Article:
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HQ 082047

December 15, 1989

CLA-2 CO:R:C:G 082047 TLS


TARIFF NO.: 8537.10.00

Mr. Michael R. Smiszek
C.J. Tower, Inc.
128 Dearborn Street
Buffalo, New York 14207

RE: Microcomputer program controller

Dear Mr. Smiszek:

You request a ruling on the proper classification of a Model 170 microcomputer program controller under the Harmonized Tariff Schedule of the United States Annotated (HTSUSA). Your letter dated March 2, 1988 has been submitted to this office for a reply.


The Model 170 microcomputer is a microprocessor based apparatus that is comprised of plug-in printed circuit modules running on a Motorola 6800 based stored program which provides logic control for traffic signals or other control applications. Operator interface is achieved by means of a front panel keyboard and associated display indicators.


Under which of the following HTSUSA headings is the traffic signal controller properly classifiable:

8530, HTSUSA, covering electrical signaling, safety or traffic control equipment for railways, streetcar lines, subways, roads, inland waterways, parking facilities, port installations or airfields (other than those of heading 8608); parts thereof;

8537, HTSUSA, covering boards, panels (including numerical control panels), consoles, desks, cabinets, and other bases, equipped with two or more apparatus of heading 8535 or 8536, for electric control or the distribution of electricity, including those incorporating instruments or apparatus of chapter 90, other than switching apparatus of heading 8517.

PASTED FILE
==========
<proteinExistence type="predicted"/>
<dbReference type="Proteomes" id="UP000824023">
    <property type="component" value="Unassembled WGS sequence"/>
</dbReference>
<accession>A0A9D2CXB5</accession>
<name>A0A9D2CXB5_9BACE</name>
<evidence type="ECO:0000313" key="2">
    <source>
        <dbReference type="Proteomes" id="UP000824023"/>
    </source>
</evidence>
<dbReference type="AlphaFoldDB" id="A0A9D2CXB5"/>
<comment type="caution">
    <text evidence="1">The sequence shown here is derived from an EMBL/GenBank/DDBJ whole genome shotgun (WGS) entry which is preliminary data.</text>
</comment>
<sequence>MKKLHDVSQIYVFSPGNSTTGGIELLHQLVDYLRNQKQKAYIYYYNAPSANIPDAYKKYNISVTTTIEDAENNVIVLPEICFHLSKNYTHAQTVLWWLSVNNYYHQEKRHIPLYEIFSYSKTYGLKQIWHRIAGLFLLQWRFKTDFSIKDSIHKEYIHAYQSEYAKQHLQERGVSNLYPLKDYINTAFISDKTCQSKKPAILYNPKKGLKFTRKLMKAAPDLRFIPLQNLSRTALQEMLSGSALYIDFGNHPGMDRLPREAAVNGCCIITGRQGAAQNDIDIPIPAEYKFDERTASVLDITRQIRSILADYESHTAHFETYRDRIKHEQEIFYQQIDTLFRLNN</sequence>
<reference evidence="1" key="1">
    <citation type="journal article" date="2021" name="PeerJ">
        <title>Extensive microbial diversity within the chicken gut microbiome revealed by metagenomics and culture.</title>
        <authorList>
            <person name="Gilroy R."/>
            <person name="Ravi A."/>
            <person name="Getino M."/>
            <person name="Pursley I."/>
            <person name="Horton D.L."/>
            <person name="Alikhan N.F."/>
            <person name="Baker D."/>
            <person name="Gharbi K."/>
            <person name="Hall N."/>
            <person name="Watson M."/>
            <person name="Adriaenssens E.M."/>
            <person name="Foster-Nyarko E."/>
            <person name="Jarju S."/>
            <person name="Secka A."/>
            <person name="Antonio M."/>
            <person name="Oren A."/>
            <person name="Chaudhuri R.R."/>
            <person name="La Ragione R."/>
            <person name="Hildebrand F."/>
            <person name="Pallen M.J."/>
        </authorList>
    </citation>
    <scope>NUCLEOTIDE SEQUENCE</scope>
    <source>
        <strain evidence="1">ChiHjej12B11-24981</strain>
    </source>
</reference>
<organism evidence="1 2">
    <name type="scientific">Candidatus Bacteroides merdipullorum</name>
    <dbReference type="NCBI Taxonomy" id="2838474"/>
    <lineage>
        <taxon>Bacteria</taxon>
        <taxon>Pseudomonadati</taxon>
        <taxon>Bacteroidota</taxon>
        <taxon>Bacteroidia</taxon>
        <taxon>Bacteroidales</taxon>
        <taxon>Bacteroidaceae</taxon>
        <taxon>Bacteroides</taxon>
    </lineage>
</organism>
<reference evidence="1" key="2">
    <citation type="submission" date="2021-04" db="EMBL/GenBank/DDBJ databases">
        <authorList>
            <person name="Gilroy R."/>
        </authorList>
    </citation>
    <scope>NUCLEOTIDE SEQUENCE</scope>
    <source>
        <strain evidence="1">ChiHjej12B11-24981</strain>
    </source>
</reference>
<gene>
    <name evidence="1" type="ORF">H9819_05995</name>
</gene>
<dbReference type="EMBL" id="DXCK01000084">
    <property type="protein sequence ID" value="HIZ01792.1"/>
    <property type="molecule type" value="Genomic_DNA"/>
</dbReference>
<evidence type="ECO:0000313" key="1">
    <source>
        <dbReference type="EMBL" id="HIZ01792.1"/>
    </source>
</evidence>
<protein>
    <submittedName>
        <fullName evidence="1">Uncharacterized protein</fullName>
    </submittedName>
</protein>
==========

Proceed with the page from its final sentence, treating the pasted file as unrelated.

The General Rules of Interpretation (GRI) govern the classification of articles under the HTS. GRI 1 requires us to classify articles under the HTS according to the terms of the headings and any relative section or chapter notes. Heading 8530 specifically mentions traffic control equipment as an article covered under that provision. We understand that the Model 170 microcomputer is sold to many public transportation authorities to be used solely as a traffic controller. In that capacity, it is specifically programmed to regulate the flow of automobile traffic through city streets by controlling the timing of the traffic lights. It can be programmed to perform other functions as well, however.

It is well settled that imported merchandise must be classified with reference to its condition as imported. The Carrington Co. et al. v. United States, 61 CCPA 77, C.A.D. 1126, 496 F.2d 902 (1974); Olympus Corp. of America v. United States, 72 Cust. Ct. 176, C.D. 4538 (1974). The Model 170 is in fact imported and marketed as a general purpose controller according to the instruction manual provided with the apparatus. We cannot ignore the general programmability of microcomputer in its imported condition. Therefore, we cannot properly classify the Model 170 microcomputer under heading 8530 as a traffic controller.

Heading 8537 covers, among other things, control apparatus. The microcomputer is, as noted above, a general purpose controller capable of perform various control functions. This article is of the kind covered under the heading. Therefore, we find the Model 170 microcomputer to be properly classifiable under HTSUSA heading 8537.


The Model 170 microcomputer is classified under subheading 8537.10.00, HTSUSA, as a programmable control apparatus with voltage not exceeding 1,000 V.


John Durant, Director

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